Sunday 26 May 2013
During the Honest to God debate a couple of weeks ago the Archdeacon of Canterbury recounted how she had been berated after a sermon on Trinity Sunday in which she had joked about it being the nightmare slot for preachers and a worshipper had told her that it was a central and much loved image for his belief.
The most popular and well-loved image of the Trinity is that of Rublev’s icon. I love it and am often drawn to look at it. It is the chosen image of our local Anglican secondary school, Trinity, with the strap line:
A place at the table: to be seated, to listen, where all have equal value
These are wonderful and demanding aspirations that have helped this school enormously as they moved from a failing school to become outstanding. They are aspirations that will serve any group well.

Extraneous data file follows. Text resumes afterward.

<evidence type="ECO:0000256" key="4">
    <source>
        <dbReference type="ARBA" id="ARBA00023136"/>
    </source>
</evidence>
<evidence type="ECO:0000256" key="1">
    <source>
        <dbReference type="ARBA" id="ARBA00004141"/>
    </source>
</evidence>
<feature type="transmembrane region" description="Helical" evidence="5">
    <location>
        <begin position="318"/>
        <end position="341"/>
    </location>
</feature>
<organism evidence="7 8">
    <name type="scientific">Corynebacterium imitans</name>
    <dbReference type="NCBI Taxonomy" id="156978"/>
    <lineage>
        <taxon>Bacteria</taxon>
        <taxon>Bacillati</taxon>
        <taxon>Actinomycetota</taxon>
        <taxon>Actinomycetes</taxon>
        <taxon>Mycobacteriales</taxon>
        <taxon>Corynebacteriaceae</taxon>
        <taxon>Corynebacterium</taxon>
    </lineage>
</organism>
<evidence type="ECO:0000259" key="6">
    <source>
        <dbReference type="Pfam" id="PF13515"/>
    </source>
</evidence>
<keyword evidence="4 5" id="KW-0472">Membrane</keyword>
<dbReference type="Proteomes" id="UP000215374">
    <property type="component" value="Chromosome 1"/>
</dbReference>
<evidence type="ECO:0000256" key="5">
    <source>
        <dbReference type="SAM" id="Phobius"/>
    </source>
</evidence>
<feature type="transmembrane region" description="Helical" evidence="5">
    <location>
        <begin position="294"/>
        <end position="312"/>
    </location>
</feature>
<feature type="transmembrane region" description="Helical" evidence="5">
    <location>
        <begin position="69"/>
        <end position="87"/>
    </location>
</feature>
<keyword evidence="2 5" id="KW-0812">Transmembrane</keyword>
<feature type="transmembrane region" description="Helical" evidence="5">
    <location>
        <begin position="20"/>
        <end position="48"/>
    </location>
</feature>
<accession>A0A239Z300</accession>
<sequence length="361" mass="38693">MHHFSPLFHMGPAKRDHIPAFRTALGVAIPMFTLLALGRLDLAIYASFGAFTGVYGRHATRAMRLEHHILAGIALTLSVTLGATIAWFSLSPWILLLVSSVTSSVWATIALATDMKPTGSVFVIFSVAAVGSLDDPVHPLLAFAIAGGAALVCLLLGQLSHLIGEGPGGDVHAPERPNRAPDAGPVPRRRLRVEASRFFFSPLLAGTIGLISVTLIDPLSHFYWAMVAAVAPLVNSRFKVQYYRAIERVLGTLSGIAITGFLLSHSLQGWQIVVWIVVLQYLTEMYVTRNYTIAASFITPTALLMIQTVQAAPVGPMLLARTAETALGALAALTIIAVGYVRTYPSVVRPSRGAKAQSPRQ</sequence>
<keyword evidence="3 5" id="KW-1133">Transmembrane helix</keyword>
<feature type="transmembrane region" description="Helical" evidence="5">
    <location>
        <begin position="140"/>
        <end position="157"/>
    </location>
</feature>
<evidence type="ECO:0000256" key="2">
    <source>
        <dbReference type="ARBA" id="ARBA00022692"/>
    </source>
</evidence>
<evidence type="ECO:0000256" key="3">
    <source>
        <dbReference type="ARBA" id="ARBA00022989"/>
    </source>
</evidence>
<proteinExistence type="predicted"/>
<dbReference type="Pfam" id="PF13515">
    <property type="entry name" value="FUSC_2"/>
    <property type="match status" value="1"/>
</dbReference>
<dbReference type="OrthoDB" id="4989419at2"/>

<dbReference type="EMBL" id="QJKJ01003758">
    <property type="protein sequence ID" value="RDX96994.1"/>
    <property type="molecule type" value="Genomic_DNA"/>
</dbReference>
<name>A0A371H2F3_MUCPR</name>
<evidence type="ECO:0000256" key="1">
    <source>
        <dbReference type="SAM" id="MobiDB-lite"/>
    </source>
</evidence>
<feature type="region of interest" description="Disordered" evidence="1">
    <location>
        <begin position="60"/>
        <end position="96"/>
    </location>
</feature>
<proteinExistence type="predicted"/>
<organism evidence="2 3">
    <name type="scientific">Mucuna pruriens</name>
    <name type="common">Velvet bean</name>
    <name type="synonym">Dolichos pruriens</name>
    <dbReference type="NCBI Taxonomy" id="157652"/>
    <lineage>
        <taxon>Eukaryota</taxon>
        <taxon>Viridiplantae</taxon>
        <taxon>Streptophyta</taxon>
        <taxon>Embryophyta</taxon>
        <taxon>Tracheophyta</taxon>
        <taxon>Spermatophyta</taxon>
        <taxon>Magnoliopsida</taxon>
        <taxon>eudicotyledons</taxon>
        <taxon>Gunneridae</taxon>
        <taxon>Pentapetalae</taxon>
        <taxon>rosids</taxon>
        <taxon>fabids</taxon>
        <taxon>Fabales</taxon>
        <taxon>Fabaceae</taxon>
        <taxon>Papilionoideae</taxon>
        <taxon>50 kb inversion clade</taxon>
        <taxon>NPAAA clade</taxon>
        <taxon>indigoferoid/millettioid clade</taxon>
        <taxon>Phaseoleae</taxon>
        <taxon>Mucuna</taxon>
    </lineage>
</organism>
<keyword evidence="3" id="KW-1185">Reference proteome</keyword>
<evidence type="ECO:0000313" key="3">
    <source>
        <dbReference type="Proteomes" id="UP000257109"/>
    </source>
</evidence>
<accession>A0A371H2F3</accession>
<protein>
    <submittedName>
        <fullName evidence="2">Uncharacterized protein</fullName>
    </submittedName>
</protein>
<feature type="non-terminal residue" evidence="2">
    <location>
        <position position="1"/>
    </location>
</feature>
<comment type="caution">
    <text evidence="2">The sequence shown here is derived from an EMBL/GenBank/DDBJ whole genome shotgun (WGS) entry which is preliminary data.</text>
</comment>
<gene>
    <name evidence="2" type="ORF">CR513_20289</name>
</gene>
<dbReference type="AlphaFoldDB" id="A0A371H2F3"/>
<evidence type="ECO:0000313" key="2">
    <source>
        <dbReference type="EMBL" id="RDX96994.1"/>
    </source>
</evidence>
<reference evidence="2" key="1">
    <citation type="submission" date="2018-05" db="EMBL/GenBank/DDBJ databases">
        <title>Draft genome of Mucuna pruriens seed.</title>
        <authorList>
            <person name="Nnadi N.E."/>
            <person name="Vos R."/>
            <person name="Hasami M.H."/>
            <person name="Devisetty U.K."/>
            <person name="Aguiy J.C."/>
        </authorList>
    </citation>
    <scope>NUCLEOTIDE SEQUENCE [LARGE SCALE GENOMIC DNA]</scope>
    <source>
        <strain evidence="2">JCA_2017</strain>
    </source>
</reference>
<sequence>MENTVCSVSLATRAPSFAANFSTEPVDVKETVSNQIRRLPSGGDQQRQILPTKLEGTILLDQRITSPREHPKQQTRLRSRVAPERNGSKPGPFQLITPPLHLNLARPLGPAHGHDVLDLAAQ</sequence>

However, and at the risk of suffering the same fate as the Archdeacon, I find myself increasingly ill at ease with the serenity at the heart of the icon. In matters of faith and the way in which we organize our faith communities, both locally at St Martin’s, nationally and internationally the reality is that the atmosphere around the tables which we often sit at can be more difficult, more tetchy and more confrontational. Do I regret this: No! For if we are passionate about our belief then we shall disagree and shall disagree often.
I need now to find an image to place alongside the serenity of Rublev’s which shows more of the creative animation of disagreement. The creative tension which causes the string of a violin to make a heavenly sound. A sound which we can all make for the glory of God, Father, Son and Holy Spirit.
Revd David Jackson